The Centre for Health Protection (CHP) of the Department of Health (DH) recorded a total of eight confirmed cases of brucellosis in Hong Kong in 2016, five were classified as locally acquired. One case was imported infection from Mainland China, and the remaining two cases had unclassified importation status as they stayed both in and outside Hong Kong during the incubation period and recalled no definite exposure history.

Brucella melitensis colonies/CDC
Brucella melitensis colonies/CDC

The eight patient, five women and three men, all required hospitalization and recovered from their illness. The diagnoses of majority of cases (5, 62.5%) were confirmed by isolation of Brucella melitensis from blood culture.The remaining three cases were confirmed by serological testing with paired sera showing four-fold or greater rise in antibody titre against Brucella abortus (2, 25%), and both Brucella melitensis and Brucella abortus (1, 12.5%).

According to the CHP, none of the eight cases belonged to at-risk occupations, such as animal handlers and veterinarians. Regarding the potential sources of infection, three cases had history of handling and consuming high-risk food items; one case had history of preparing and drinking the soup with lamb placenta and lamb meat during the visit to Mainland China but the patient denied consumption of the lamb placenta; and two cases had respectively handled and consumed pig hearts and mutton for several times since three months and two months before the symptom onset.

There was another case that had consumed cooked pig liver and intestines in Mainland China but denied consumption of any other high-risk food both in and outside Hong Kong during the incubation period. The remaining four reported cases had no reported contact with internal organs or carcasses of animals, nor consumption of unpasteurized dairy products, raw or undercooked animal products.

Brucellosis is a contagious disease of animals that also affects humans. The disease is also known as Bang’s Disease. In humans, it’s known as Undulant Fever.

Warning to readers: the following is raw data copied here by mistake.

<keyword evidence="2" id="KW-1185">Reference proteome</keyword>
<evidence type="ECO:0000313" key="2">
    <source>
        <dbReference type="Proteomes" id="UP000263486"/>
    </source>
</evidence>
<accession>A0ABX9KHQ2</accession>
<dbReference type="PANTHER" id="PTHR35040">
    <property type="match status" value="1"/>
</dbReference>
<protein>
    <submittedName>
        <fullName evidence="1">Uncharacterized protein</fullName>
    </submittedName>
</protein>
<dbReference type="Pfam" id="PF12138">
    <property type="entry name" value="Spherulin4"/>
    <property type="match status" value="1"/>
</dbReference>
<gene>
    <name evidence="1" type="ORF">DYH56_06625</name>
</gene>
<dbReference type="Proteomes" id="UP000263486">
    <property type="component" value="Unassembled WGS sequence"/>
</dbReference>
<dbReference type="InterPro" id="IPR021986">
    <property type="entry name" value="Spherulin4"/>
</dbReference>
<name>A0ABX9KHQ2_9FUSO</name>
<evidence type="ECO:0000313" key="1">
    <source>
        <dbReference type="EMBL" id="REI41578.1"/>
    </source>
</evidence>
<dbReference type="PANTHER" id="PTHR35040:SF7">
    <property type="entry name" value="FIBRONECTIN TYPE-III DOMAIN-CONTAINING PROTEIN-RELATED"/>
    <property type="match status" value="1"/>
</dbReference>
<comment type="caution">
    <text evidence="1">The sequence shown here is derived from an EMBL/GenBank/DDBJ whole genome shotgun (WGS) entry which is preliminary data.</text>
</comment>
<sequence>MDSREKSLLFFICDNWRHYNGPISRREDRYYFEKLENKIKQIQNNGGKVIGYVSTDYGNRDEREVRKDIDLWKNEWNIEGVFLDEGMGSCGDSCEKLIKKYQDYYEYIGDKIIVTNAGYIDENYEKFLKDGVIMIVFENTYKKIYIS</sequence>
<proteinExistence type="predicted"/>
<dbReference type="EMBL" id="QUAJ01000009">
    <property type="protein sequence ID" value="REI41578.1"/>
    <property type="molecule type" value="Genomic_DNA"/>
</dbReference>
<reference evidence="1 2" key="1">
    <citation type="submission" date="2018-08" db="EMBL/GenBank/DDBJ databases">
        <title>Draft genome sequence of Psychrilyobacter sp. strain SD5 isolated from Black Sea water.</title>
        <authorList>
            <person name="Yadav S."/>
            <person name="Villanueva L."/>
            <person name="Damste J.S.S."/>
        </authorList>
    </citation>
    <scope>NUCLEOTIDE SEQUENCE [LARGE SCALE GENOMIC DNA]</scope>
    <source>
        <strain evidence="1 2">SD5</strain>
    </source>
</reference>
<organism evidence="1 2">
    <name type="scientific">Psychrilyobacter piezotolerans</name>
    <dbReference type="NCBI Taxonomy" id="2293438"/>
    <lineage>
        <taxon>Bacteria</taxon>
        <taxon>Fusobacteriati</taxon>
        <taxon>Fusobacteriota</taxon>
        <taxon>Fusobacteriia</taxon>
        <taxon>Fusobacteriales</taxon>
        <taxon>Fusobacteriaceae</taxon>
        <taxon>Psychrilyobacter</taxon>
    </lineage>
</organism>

Brucellosis is one of the most serious diseases of livestock, considering the damage done by the infection in animals. Decreased milk production, weight loss, loss of young, infertility, and lameness are some of the affects on animals.

The Brucella species are named for their primary hosts: Brucella melitensis is found mostly is goats,sheep and camels, B. abortus is a pathogen of cattle, B. suis is found primarily in swine and B. canis is found in dogs.

There are two common ways people get infected with brucellosis. First, individuals that work with infected animals that have not been vaccinated against brucellosis. This would include farmers, slaughterhouse workers and veterinarians.

They get infected through direct contact or aerosols produced by the infected animal tissue. B. abortus and B. suis are most common.

The second way is through ingesting unpasteurized dairy products.

Brucellosis is also an occupational hazard to laboratory workers who inappropriately handle specimens or have an accident or spill. Brucella is highly infectious in the aerosolized form.

If someone gets infected with Brucella, the incubation period is about 2-3 weeks, though it could be months. Fever, night sweats, severe headache and body aches and other non-specific symptoms may occur.

Acute and chronic brucellosis can lead to complications in multiple organ systems. The skeletal, central nervous system, respiratory tract, the liver, heart, gastrointestinal and genitourinary tracts can all be affected. Untreated brucellosis has a fatality rate of 5%.